For me, all the dialogues were memorable —and I’m not just saying that—because they were all completely different. Particularly memorable is that with the exoplanet astrophysicist Sara Seager, and also those of the great Hal Abelson, of MIT, and Henry Jenkins, co-founder of Comparative Media Studies at MIT. Aside from their wisdom, human contact with individuals like these is always exciting. I could also mention others who, in addition to their great knowledge, possess an incredible empathy, humility, and ability to express something very complex in a simple way, as is the case with Nobel Prize winner Mario J. Molina, or Alvaro Pascual-Leone. Or Rosalind Picard at the MIT Media Lab, when she talks of emotional communication or affective computing. Others I like a lot for the unforeseen twists in their replies: technologists such as Michail Bletsas, Hiroshi Ishii; or the AI scientist José Hernández-Orallo, with whom I was able to converse on the happiness formula, the relationship between intelligence and humor, and whether AI could become a threat or not.

In some cases, where individuals initially seemed cold or distant due to their disciplines, circumstances, or personalities, it was the dynamics of the dialogue itself which made them open up to answer new and unexpected questions, and to do so outside the aforementioned “intellectual comfort zone.” This is what happened with Baeza-Yates when he explained that in some projects, he had been handling the records of the behavior of 700 million people, each one of which has a “long tail.” And the same with Javier Benedicto talking about how to plan the impossible in space with the Galileo Programme. There are also creators in engineering and architecture in the book such as John Ochsendorf and Yung Ho Chang, who delved deep into the apparently contradictory idea that they can arrive at the cutting edge by basing themselves on the forgotten wisdom of tradition.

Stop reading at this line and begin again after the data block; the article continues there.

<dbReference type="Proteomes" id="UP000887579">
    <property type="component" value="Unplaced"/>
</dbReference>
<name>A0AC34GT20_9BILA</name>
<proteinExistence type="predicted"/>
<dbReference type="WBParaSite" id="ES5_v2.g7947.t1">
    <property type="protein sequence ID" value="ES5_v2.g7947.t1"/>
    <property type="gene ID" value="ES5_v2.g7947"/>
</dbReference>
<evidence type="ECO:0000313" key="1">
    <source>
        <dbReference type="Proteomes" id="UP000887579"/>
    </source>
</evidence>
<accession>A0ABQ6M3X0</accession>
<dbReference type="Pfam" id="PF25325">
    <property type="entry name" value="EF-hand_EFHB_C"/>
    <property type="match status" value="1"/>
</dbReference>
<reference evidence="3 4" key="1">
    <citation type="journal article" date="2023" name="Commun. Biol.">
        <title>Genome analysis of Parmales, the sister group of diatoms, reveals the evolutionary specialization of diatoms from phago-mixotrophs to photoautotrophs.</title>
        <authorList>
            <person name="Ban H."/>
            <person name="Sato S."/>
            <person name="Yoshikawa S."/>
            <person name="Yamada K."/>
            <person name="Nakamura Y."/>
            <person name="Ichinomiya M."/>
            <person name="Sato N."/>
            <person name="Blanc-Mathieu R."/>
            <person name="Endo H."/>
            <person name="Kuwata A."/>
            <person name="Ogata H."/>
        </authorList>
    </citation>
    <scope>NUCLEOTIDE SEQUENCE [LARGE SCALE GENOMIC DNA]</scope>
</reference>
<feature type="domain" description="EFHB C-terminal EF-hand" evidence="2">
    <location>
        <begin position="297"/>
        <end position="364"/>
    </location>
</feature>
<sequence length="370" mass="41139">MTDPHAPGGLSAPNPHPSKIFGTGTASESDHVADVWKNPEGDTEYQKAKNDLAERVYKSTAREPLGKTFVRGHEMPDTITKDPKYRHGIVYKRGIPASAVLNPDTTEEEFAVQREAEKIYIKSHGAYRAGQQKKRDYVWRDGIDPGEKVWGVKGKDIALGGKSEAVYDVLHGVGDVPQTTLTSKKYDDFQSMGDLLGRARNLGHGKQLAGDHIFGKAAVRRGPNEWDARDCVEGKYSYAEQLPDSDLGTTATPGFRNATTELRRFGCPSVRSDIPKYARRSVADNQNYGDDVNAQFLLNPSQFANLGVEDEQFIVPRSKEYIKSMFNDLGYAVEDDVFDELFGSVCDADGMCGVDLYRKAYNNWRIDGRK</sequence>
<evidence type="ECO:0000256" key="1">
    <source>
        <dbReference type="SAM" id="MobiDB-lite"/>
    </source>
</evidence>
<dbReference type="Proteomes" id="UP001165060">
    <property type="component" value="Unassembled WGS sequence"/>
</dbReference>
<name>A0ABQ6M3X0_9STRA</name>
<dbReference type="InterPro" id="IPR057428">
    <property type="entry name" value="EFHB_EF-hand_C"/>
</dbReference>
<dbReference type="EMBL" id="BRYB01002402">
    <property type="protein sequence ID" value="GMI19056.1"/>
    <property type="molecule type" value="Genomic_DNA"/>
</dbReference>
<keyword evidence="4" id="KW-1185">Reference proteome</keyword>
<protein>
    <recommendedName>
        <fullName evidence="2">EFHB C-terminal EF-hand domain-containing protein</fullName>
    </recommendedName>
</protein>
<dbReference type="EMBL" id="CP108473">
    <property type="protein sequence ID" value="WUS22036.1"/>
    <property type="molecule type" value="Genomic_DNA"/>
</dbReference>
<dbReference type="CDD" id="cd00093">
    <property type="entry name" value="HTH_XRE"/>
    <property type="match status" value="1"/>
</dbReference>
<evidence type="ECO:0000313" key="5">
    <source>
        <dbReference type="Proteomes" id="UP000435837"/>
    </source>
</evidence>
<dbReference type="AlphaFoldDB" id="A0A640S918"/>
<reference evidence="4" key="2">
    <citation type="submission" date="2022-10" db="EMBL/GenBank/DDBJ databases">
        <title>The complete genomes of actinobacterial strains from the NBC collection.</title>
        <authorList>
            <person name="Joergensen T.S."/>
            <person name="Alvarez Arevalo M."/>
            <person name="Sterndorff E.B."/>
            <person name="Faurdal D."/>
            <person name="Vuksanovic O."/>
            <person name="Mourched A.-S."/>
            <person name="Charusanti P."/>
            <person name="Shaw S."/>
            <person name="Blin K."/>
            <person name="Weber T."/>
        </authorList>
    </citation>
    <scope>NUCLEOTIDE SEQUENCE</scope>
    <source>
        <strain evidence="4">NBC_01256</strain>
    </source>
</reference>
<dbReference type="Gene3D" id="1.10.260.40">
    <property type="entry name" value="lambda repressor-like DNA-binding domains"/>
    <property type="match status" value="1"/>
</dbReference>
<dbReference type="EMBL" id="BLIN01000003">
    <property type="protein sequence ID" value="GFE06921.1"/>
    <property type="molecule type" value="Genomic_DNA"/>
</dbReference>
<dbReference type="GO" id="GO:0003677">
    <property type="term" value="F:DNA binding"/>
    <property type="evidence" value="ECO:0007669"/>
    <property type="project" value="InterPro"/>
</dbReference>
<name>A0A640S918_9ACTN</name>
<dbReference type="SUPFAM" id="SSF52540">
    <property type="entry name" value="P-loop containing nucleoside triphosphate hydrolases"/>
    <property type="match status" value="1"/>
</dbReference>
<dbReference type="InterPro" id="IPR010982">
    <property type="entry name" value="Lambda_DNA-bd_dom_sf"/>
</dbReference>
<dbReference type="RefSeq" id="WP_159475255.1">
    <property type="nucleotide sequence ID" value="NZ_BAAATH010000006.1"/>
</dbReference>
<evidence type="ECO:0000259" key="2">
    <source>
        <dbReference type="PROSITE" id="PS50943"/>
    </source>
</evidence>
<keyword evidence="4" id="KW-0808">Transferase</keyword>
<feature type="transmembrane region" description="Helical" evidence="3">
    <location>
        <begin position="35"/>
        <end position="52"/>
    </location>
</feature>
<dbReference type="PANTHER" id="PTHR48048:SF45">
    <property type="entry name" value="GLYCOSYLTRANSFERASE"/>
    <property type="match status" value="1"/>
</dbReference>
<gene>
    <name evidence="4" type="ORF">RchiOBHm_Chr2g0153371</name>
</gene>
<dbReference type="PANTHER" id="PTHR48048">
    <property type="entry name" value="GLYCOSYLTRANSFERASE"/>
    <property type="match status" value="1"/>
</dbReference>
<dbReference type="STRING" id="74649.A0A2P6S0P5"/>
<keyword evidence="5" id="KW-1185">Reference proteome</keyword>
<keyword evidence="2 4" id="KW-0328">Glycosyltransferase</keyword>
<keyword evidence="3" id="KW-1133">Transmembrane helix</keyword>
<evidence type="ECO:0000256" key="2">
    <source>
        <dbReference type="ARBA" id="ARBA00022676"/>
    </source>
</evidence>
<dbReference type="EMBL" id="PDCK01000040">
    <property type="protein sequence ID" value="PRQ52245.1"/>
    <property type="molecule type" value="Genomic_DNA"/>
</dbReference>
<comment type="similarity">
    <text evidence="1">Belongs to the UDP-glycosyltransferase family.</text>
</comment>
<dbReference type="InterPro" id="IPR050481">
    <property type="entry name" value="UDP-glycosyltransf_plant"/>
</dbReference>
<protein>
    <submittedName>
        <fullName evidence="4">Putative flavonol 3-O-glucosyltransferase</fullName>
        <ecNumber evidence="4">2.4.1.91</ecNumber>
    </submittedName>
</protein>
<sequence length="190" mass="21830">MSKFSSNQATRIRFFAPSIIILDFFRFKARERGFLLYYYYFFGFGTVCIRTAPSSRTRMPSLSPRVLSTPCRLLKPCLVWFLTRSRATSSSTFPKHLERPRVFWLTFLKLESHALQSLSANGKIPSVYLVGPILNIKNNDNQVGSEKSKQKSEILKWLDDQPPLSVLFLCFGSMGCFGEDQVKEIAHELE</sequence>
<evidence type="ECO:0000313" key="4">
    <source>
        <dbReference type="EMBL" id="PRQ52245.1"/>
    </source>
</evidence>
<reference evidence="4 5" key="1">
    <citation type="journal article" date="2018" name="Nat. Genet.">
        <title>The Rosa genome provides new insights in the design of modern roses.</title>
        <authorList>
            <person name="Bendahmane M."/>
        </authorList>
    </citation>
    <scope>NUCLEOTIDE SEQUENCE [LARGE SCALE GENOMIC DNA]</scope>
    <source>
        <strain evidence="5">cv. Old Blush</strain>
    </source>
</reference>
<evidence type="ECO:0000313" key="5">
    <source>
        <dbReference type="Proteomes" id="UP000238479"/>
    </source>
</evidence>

Worthy of special mention are the participating philosophers and creators who launched courageous arguments in the natural territory of scientists and technologists, such as Javier Echeverria, who likes the idea that the universe that we contemplate could be a representation or giant hologram, or a multidimensional Plato’s Cave. Or David Casacuberta who, without beating around the bush, states that “encryption is a human right.” From the human point of view, it was also very exciting to be able to talk with John Perry Barlow, Richard Stallman, and Tim O'Reilly, poet, hacker, and humanist respectively, three of my digital culture heroes.

Exciting too was the closing dialogue-epilogue with the artist José María Yturralde, a very special person who provides a critical view on general science from the world of art, asking whether it is possible to refute the great poet John Keats and claim that beauty does not equal truth (beauty ≠ truth), and if, in art, one can go back in the past and change it, among many other things.

Any of these conversations is memorable for various reasons, either for the amount of wisdom they have accumulated, or for the amazement caused by the things they are researching, or for what they express in their dialogues and also, I must confess, for the enthusiasm with which they have agreed to participate in a project and book as heterodox as this one.